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November 9, 2009 - 11:44am



Male hysteria, currently on view here and here, is a strange thing. It's easy to find, among men, examples of writers like those I've just linked you to -- Ron Rosenbaum and Carlin Romano. It's harder to find them among women, though in her heyday Naomi Wolf was like this.

Scathing Online Schoolmarm always tells you to moderate your emotions in your writing, because if you don't, the writing turns out to be about your narcissistic self-display rather than about your ostensible subject. Beyond making you look unpalatable as a human being, narcissistic self-display makes your reader wonder whether you're being self-promoting, attention-seeking, needy, rather than engaging a subject that transcends your particular experience.

Rosenbaum and Romano want Heidegger's philosophical works labeled hate speech and suppressed; they write in praise of a forthcoming book by a French philosopher which argues for the criminalization of Heidegger's writings on the grounds that his fascist philosophy actively recruits new generations of fascists in Europe, America, and around the world.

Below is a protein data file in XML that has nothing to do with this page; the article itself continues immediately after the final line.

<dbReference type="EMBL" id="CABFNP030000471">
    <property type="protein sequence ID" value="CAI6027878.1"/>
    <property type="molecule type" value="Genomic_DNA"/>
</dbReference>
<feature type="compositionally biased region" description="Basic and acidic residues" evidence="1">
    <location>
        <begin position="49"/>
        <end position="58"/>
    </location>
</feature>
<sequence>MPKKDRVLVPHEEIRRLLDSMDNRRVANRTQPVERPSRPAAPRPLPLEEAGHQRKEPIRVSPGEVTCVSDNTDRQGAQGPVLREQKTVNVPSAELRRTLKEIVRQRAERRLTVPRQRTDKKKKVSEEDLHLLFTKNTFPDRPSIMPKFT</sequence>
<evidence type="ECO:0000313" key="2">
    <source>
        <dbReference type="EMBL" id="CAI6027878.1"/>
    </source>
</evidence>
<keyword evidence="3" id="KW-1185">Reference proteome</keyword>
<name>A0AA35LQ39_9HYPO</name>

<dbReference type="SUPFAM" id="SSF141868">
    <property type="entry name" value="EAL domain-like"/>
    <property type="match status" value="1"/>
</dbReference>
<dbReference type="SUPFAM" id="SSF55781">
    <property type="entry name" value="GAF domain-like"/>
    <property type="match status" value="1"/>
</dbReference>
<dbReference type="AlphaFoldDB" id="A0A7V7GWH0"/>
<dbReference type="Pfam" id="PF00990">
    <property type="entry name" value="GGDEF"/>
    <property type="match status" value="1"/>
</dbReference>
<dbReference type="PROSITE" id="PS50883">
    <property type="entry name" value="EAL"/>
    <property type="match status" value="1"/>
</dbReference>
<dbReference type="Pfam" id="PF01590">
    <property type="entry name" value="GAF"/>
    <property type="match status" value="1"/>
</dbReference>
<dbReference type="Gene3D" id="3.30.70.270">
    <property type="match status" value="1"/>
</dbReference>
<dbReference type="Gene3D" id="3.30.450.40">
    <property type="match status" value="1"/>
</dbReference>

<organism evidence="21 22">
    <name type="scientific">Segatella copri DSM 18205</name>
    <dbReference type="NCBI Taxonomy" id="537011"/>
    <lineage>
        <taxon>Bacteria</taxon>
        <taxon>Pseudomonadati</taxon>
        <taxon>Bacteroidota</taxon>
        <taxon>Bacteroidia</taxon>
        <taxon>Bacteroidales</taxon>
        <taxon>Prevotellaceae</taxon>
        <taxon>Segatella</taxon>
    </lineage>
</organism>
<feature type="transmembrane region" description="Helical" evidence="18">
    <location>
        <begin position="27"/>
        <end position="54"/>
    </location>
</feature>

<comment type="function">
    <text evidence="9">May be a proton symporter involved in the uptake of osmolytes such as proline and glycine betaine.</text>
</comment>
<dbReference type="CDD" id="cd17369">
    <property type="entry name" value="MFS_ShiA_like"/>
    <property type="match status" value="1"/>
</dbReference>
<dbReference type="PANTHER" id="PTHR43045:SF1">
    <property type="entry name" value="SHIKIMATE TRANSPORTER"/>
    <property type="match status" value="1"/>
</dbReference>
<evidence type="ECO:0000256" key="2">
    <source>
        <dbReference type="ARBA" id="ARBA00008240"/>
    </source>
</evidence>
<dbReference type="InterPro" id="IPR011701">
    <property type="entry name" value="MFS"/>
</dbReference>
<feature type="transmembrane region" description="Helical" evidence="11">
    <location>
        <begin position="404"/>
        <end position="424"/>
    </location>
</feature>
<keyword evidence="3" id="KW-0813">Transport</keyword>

One-upmanship being at the core of narcissistic writing, Rosenbaum sees Romano and raises him one. My post's title is Rosenbaum's approving quotation of a writer who sees Hannah Arendt, once Heidegger's lover, as one of the loyalists.

John C. Halasz, a commenter at the blog Crooked Timber, seems to UD to sum up the long controversy over Heidegger's politics and views well:

Whether Heidegger’s thought is “fascist through and through”, as Adorno claimed, is not a question that can be readily and easily decided. Certainly Heidegger was always an arch-conservative thinker veering toward the rechts-radikal, and there is a deep strain of a reactionary, irrationalistic, elitist cult of sacrifice built into his thought. And the recurrent trope of the dispensation of being amounting to a fated commandment,- (“a voice which no face commands”),- has an utterly authoritarian ring to it... [W]hatever one thinks of the man and his work, he did raise in a new way fundamental questions, which are centrally important to the modern consideration of the philosophical tradition, regardless of whether one rejects his exact formulation of the problematic or his answers.

Though he reviled it, Adorno engaged Heidegger's thinking with care throughout his intellectual life; he did not call for its criminalization.

An encounter with Heidegger - and with writers influenced by him - is an important component of a serious liberal arts education.

Among other things, this sort of education prepares you for the emergence of hysterics who want you to stop thinking.


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